The odds ratio of 27  for Intrapartum death is impressive but has to be interpreted in the light of the width of the confidence interval which is very wide.  This adjusted odds ratio was obtained by trying to ensure that the two groups were more comparable on the basis of risk factors that were reported in the data base. If more appropriate confounders were included in the adjustment, then there is a likelihood that the confidence interval will be wider and therefore less stable.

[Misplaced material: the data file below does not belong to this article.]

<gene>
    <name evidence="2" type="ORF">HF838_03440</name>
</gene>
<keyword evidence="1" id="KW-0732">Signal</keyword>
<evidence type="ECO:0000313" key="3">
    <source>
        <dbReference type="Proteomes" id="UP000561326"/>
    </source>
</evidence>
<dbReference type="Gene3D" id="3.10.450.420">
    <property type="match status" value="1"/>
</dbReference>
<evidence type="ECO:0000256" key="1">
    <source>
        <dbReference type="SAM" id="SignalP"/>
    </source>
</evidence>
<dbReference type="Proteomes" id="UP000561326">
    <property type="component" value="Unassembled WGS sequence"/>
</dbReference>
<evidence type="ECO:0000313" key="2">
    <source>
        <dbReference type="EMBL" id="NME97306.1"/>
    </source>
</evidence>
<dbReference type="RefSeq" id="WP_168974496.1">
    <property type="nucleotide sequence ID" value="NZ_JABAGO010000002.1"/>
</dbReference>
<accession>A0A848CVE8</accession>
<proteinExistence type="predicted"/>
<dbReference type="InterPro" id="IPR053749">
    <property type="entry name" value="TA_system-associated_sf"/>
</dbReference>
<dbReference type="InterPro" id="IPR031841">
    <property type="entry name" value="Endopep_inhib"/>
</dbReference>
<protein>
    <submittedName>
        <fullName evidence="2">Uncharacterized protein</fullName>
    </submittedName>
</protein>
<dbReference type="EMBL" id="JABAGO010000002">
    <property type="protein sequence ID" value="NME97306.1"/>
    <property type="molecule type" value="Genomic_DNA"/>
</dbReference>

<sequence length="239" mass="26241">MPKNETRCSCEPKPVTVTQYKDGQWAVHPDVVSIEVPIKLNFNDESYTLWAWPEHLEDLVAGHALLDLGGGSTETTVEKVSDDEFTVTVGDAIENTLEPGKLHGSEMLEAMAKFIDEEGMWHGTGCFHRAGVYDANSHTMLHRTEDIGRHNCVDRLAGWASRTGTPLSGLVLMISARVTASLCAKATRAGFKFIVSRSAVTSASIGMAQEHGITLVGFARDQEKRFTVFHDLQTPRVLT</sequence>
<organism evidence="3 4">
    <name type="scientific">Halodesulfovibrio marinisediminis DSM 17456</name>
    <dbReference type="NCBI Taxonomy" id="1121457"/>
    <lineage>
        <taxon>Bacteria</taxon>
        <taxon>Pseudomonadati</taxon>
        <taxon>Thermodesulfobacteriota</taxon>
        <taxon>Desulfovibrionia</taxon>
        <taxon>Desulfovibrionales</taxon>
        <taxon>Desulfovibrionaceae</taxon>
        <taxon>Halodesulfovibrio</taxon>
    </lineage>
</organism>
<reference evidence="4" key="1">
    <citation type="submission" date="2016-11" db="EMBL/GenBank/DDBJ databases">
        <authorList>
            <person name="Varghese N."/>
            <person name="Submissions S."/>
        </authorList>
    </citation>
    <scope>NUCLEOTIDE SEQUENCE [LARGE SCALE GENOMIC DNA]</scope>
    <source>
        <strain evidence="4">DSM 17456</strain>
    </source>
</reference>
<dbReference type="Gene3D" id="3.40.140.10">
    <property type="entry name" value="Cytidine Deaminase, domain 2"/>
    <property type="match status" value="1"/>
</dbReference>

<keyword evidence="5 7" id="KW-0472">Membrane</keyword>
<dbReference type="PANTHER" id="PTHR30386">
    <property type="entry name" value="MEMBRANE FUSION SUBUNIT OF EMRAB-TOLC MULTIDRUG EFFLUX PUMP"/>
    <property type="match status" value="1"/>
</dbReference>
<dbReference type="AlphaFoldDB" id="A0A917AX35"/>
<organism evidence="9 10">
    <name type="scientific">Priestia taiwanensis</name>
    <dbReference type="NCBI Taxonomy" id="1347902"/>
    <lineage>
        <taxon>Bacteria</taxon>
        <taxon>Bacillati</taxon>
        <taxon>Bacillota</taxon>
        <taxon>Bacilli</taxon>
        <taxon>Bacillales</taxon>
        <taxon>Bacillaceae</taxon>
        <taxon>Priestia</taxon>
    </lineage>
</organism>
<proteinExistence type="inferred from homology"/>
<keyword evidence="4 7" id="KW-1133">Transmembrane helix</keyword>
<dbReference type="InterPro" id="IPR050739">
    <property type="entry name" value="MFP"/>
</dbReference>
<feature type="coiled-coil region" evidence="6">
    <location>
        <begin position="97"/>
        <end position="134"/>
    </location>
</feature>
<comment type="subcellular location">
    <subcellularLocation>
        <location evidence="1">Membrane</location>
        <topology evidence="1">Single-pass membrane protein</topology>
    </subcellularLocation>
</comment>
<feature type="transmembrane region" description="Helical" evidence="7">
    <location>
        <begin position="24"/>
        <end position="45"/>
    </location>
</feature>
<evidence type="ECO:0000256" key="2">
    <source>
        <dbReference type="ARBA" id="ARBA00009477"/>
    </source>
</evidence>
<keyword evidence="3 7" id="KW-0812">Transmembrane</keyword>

The other contentious area in the  analysis is the choice of factors used to adjust the odds ratios. It is clear that simply by throwing in more factors this can lead to biased results. This can easily happen with the methods reported by the authors.

One approach to analysis in these studies is to use propensity scoring.  Each subject in the study is given a propensity score for the outcome.  Homebirth subjects are then compared with those women in the hospital birth group who have a similar propensity score.  While this method has its critics, it probably does lead to more accessible and presentable results compared to logistic regression, which for most readers is a “black box” in the statistical analysis process.